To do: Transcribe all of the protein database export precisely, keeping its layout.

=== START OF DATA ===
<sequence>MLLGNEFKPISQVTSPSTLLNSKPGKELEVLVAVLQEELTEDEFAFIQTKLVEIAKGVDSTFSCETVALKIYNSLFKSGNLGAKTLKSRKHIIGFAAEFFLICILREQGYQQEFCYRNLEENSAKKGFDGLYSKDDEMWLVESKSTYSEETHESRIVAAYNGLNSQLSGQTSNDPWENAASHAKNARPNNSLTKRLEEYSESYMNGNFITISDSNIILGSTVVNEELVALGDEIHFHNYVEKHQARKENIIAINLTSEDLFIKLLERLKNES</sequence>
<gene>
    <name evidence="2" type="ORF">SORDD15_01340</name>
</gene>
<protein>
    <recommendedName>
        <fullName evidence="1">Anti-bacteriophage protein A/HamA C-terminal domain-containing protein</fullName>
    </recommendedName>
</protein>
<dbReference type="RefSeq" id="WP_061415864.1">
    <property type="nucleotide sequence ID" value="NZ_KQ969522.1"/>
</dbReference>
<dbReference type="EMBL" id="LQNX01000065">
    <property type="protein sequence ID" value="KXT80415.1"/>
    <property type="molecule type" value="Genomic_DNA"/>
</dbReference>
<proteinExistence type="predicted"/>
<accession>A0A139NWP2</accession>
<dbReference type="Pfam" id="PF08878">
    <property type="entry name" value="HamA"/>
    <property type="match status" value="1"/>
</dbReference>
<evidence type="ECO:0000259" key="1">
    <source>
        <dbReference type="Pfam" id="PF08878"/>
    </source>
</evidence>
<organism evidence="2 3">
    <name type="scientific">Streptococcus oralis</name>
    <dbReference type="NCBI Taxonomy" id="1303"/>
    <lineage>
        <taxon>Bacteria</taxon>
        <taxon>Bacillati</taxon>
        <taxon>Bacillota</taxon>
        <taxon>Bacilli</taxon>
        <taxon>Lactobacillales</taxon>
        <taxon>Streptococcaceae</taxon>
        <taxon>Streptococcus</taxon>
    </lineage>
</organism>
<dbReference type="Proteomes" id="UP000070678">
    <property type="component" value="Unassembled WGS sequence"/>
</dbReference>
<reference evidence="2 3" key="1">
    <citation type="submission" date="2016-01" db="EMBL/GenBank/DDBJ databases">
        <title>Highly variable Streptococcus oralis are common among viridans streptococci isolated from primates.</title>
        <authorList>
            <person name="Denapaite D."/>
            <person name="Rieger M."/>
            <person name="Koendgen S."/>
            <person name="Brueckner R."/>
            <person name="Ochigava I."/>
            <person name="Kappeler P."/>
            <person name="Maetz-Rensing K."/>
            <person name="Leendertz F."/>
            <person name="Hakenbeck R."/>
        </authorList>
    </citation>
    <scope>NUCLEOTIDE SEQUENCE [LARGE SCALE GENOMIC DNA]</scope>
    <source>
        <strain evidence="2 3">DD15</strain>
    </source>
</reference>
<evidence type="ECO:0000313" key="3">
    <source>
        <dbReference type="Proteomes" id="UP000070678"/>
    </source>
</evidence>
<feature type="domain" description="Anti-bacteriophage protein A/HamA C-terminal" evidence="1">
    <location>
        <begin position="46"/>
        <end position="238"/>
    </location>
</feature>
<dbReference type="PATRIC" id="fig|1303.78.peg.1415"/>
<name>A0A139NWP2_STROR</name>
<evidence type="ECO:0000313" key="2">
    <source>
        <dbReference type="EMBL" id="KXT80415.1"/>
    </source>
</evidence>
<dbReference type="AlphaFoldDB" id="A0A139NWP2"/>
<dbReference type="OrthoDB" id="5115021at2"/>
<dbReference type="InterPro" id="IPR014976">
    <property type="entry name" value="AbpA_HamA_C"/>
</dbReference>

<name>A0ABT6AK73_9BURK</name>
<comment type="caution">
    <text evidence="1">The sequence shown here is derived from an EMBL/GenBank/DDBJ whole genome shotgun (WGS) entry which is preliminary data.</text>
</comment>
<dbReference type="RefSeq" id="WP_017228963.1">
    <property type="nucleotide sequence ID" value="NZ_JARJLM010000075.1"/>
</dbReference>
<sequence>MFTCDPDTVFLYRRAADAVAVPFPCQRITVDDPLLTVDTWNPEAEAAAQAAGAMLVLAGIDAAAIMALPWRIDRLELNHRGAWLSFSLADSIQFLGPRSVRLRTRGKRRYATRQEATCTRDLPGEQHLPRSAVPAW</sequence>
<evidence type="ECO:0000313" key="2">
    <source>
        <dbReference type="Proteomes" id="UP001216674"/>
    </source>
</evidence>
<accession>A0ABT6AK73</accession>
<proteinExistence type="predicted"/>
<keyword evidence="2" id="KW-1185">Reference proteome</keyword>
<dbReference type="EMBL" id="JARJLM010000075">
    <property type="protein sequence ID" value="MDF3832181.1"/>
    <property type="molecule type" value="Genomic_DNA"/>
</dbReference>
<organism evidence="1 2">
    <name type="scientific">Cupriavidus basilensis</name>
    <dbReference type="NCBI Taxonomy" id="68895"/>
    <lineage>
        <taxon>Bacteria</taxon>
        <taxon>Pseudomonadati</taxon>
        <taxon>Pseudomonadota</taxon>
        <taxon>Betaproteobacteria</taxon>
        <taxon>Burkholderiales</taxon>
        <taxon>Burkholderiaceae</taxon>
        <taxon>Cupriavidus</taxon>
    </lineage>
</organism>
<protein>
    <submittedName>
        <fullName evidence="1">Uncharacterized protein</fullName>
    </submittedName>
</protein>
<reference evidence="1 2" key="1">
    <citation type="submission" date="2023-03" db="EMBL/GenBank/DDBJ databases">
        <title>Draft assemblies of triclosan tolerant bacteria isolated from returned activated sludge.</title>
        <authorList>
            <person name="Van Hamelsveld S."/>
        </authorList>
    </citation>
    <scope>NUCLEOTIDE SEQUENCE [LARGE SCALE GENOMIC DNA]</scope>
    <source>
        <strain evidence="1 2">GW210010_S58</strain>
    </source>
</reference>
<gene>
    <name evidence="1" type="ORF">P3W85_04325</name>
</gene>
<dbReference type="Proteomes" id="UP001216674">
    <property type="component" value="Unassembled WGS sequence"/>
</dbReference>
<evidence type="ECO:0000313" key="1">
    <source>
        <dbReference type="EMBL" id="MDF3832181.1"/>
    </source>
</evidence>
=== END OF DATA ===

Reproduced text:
<sequence>MLLGNEFKPISQVTSPSTLLNSKPGKELEVLVAVLQEELTEDEFAFIQTKLVEIAKGVDSTFSCETVALKIYNSLFKSGNLGAKTLKSRKHIIGFAAEFFLICILREQGYQQEFCYRNLEENSAKKGFDGLYSKDDEMWLVESKSTYSEETHESRIVAAYNGLNSQLSGQTSNDPWENAASHAKNARPNNSLTKRLEEYSESYMNGNFITISDSNIILGSTVVNEELVALGDEIHFHNYVEKHQARKENIIAINLTSEDLFIKLLERLKNES</sequence>
<gene>
    <name evidence="2" type="ORF">SORDD15_01340</name>
</gene>
<protein>
    <recommendedName>
        <fullName evidence="1">Anti-bacteriophage protein A/HamA C-terminal domain-containing protein</fullName>
    </recommendedName>
</protein>
<dbReference type="RefSeq" id="WP_061415864.1">
    <property type="nucleotide sequence ID" value="NZ_KQ969522.1"/>
</dbReference>
<dbReference type="EMBL" id="LQNX01000065">
    <property type="protein sequence ID" value="KXT80415.1"/>
    <property type="molecule type" value="Genomic_DNA"/>
</dbReference>
<proteinExistence type="predicted"/>
<accession>A0A139NWP2</accession>
<dbReference type="Pfam" id="PF08878">
    <property type="entry name" value="HamA"/>
    <property type="match status" value="1"/>
</dbReference>
<evidence type="ECO:0000259" key="1">
    <source>
        <dbReference type="Pfam" id="PF08878"/>
    </source>
</evidence>
<organism evidence="2 3">
    <name type="scientific">Streptococcus oralis</name>
    <dbReference type="NCBI Taxonomy" id="1303"/>
    <lineage>
        <taxon>Bacteria</taxon>
        <taxon>Bacillati</taxon>
        <taxon>Bacillota</taxon>
        <taxon>Bacilli</taxon>
        <taxon>Lactobacillales</taxon>
        <taxon>Streptococcaceae</taxon>
        <taxon>Streptococcus</taxon>
    </lineage>
</organism>
<dbReference type="Proteomes" id="UP000070678">
    <property type="component" value="Unassembled WGS sequence"/>
</dbReference>
<reference evidence="2 3" key="1">
    <citation type="submission" date="2016-01" db="EMBL/GenBank/DDBJ databases">
        <title>Highly variable Streptococcus oralis are common among viridans streptococci isolated from primates.</title>
        <authorList>
            <person name="Denapaite D."/>
            <person name="Rieger M."/>
            <person name="Koendgen S."/>
            <person name="Brueckner R."/>
            <person name="Ochigava I."/>
            <person name="Kappeler P."/>
            <person name="Maetz-Rensing K."/>
            <person name="Leendertz F."/>
            <person name="Hakenbeck R."/>
        </authorList>
    </citation>
    <scope>NUCLEOTIDE SEQUENCE [LARGE SCALE GENOMIC DNA]</scope>
    <source>
        <strain evidence="2 3">DD15</strain>
    </source>
</reference>
<evidence type="ECO:0000313" key="3">
    <source>
        <dbReference type="Proteomes" id="UP000070678"/>
    </source>
</evidence>
<feature type="domain" description="Anti-bacteriophage protein A/HamA C-terminal" evidence="1">
    <location>
        <begin position="46"/>
        <end position="238"/>
    </location>
</feature>
<dbReference type="PATRIC" id="fig|1303.78.peg.1415"/>
<name>A0A139NWP2_STROR</name>
<evidence type="ECO:0000313" key="2">
    <source>
        <dbReference type="EMBL" id="KXT80415.1"/>
    </source>
</evidence>
<dbReference type="AlphaFoldDB" id="A0A139NWP2"/>
<dbReference type="OrthoDB" id="5115021at2"/>
<dbReference type="InterPro" id="IPR014976">
    <property type="entry name" value="AbpA_HamA_C"/>
</dbReference>

<name>A0ABT6AK73_9BURK</name>
<comment type="caution">
    <text evidence="1">The sequence shown here is derived from an EMBL/GenBank/DDBJ whole genome shotgun (WGS) entry which is preliminary data.</text>
</comment>
<dbReference type="RefSeq" id="WP_017228963.1">
    <property type="nucleotide sequence ID" value="NZ_JARJLM010000075.1"/>
</dbReference>
<sequence>MFTCDPDTVFLYRRAADAVAVPFPCQRITVDDPLLTVDTWNPEAEAAAQAAGAMLVLAGIDAAAIMALPWRIDRLELNHRGAWLSFSLADSIQFLGPRSVRLRTRGKRRYATRQEATCTRDLPGEQHLPRSAVPAW</sequence>
<evidence type="ECO:0000313" key="2">
    <source>
        <dbReference type="Proteomes" id="UP001216674"/>
    </source>
</evidence>
<accession>A0ABT6AK73</accession>
<proteinExistence type="predicted"/>
<keyword evidence="2" id="KW-1185">Reference proteome</keyword>
<dbReference type="EMBL" id="JARJLM010000075">
    <property type="protein sequence ID" value="MDF3832181.1"/>
    <property type="molecule type" value="Genomic_DNA"/>
</dbReference>
<organism evidence="1 2">
    <name type="scientific">Cupriavidus basilensis</name>
    <dbReference type="NCBI Taxonomy" id="68895"/>
    <lineage>
        <taxon>Bacteria</taxon>
        <taxon>Pseudomonadati</taxon>
        <taxon>Pseudomonadota</taxon>
        <taxon>Betaproteobacteria</taxon>
        <taxon>Burkholderiales</taxon>
        <taxon>Burkholderiaceae</taxon>
        <taxon>Cupriavidus</taxon>
    </lineage>
</organism>
<protein>
    <submittedName>
        <fullName evidence="1">Uncharacterized protein</fullName>
    </submittedName>
</protein>
<reference evidence="1 2" key="1">
    <citation type="submission" date="2023-03" db="EMBL/GenBank/DDBJ databases">
        <title>Draft assemblies of triclosan tolerant bacteria isolated from returned activated sludge.</title>
        <authorList>
            <person name="Van Hamelsveld S."/>
        </authorList>
    </citation>
    <scope>NUCLEOTIDE SEQUENCE [LARGE SCALE GENOMIC DNA]</scope>
    <source>
        <strain evidence="1 2">GW210010_S58</strain>
    </source>
</reference>
<gene>
    <name evidence="1" type="ORF">P3W85_04325</name>
</gene>
<dbReference type="Proteomes" id="UP001216674">
    <property type="component" value="Unassembled WGS sequence"/>
</dbReference>
<evidence type="ECO:0000313" key="1">
    <source>
        <dbReference type="EMBL" id="MDF3832181.1"/>
    </source>
</evidence>